Can Rolls-Royce’s new boss rev up its fortunes?

A veteran of BP, Tufan Erginbilgic arrives with a reputation for ‘creation of significant value’

Rolls-Royce names Tufan Erginbilgic as chief executive

What do you do if your company needs to shift from burning fossil fuels to a zero-carbon world? In the case of Rolls-Royce the answer seems to be: call an oil man.

The FTSE 100 jet engines maker on Tuesday announced it had appointed Tufan Erginbilgic as its chief executive, replacing Warren East when he retires at the end of the year. Erginbilgic was not a familiar name to aerospace and defence analysts after spending 20 years at BP, including five as head of the group’s downstream business, running its refineries, chemicals plants and network of petrol stations.

He was responsible for BP’s successful petrol station tie-up with Marks & Spencer, bringing sandwiches, ready meals and Percy Pigs to the motorway masses.

Rolls-Royce is hoping Erginbilgic can revive its financial returns. That will be crucial for the company as it tries to recover from pandemic travel restrictions that grounded the global fleet and led to worries about its viability. At the same time it must invest heavily in technologies ranging from unproven net zero jet engines to small modular nuclear reactors, which Rolls-Royce and the UK government hope will play a big role in producing zero-emissions electricity and hydrogen.

Erginbilgic was born and educated in Turkey, studying engineering at Istanbul Technical University and a masters in business administration at Bosphorus University, also in Istanbul. He started his career in 1990 at US oil company Mobil (now part of ExxonMobil), before joining BP in Turkey in 1997. A tennis and football fan, he moved to the UK and gained British citizenship in 2009.

Rolls-Royce is understood to have engaged with senior civil servants in the Cabinet Office before the appointment and is seeking clearances from the Ministry of Defence. The government holds a “golden share” in Rolls-Royce that would allow it effectively to veto any appointment because of the company’s role building nuclear submarine reactors. Under those rules, at least one of Rolls-Royce’s chair or chief executive has to be a Briton – and in this case the chair is the Glaswegian Anita Frew.

Erginbilgic had been seen as a potential contender to lead BP after rising through the ranks, but left in 2020 to join Global Infrastructure Partners (GIP), a US private equity investor, shortly after upstream boss Bernard Looney was promoted to the top job.

At Rolls-Royce Erginbilgic will be paid a base salary of £1.25m, 30% of which will be paid as shares deferred for two years. He will also receive two tranches of £3.75m in shares as a “golden hello” to compensate for lost earnings and bonuses from GIP, which will vest in 2027 and 2028 and can be clawed back if needed.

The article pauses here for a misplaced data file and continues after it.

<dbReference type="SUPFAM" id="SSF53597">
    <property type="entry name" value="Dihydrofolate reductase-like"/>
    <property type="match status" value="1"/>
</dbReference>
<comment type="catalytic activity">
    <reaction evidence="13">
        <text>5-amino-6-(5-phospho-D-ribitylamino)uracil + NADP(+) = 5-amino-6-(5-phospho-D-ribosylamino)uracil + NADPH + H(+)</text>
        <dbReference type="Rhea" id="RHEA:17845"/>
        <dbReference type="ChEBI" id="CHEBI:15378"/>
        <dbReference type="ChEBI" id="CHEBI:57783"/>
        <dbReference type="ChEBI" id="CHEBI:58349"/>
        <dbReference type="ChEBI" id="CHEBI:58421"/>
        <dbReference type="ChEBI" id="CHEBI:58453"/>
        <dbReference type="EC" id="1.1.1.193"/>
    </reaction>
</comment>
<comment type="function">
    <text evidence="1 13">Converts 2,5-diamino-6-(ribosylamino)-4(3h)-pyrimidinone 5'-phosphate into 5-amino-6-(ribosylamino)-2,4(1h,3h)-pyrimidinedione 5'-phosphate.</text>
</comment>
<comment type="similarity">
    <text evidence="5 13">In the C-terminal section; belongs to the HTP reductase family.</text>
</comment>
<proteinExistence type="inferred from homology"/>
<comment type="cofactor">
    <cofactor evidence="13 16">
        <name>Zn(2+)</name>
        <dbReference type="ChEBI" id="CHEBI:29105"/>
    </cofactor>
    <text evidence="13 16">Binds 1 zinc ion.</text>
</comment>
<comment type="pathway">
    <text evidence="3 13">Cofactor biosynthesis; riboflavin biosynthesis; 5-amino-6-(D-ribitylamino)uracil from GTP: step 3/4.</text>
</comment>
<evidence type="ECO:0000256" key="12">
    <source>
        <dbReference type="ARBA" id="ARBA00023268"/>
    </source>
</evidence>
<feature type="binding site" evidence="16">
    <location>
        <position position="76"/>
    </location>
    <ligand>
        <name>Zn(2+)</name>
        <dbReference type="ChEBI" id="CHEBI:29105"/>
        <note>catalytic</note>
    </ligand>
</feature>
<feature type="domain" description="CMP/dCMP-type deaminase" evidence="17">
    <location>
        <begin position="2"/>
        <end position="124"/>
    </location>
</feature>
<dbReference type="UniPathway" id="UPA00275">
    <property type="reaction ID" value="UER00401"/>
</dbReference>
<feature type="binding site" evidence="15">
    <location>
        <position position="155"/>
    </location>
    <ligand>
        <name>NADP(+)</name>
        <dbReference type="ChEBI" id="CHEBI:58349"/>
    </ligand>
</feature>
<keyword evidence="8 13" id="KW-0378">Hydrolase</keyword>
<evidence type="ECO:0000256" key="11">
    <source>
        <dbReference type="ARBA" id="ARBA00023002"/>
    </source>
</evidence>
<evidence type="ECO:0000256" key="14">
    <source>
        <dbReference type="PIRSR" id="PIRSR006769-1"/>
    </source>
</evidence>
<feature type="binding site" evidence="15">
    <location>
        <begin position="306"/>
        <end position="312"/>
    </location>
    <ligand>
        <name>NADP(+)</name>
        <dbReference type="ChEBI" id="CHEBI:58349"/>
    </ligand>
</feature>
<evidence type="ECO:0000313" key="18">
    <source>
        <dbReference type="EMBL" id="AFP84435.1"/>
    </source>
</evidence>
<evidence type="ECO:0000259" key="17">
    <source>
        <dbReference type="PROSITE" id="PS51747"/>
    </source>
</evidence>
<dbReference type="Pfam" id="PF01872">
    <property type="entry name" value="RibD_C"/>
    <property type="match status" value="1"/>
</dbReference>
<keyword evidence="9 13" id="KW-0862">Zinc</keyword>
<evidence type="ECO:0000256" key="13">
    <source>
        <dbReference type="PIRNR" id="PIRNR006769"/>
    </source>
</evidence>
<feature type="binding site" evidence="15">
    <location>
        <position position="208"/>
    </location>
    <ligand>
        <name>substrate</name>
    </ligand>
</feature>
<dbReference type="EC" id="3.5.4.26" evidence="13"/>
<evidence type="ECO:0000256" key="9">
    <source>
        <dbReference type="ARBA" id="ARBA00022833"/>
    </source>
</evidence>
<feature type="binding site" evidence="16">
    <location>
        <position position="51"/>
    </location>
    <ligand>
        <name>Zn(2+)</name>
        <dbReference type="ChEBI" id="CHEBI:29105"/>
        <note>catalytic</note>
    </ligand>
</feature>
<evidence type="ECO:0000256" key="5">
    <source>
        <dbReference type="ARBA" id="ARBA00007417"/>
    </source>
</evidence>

Frew, who ran the hunt for East’s successor, emphasised Erginbilgic’s “creation of significant value” during his time in charge of a “complex, multinational” business. BP’s downstream (everything bar actually getting the oil out of the ground) is on a similar scale to most FTSE 100 companies – including Rolls-Royce. It has 40,000 employees compared with Rolls-Royce’s 44,000.

People who have worked with Erginbilgic credit him with rapidly improving the performance of the BP division by focusing the business on tightly defined targets, including by selling off some refineries. Erginbilgic was not a “push-forward, public figure” in his previous roles but is known for his command of financial details, according to two people who have worked with him.

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Rolls-Royce has emphasised Erginbilgic’s experience of working on the energy transition with his businesses, as well as his time on the board of British aerospace company GKN before it was taken over by listed private equity firm Melrose. At BP he oversaw the acquisition of the electric car charging company Chargemaster, and also upped the profitability of petrol stations through initiatives such as the M&S tie-up.

Chloe Lemarie, an analyst at the investment bank Jefferies, said he was “a very solid appointment” because of his “blend of experience on profitability restoration, industrial sectors and energy transition”.

He is not the first head of BP’s downstream business to step up to lead a FTSE 100 company. Erginbilgic worked under Iain Conn at the division before the latter became boss of British Gas owner Centrica – also joining the Rolls-Royce board. Erginbilgic was also a boss of current Rolls-Royce board member Angela Strank. BP was a supplier of fuel to the airlines who use Rolls-Royce engines – a useful relationship given Rolls-Royce’s dependence on “sustainable” aviation fuel to meet medium-term net zero targets.

• This article was amended on 27 July 2022 to remove an incorrect reference to Istanbul being the capital of Turkey.


Jasper Jolly

The GuardianTramp

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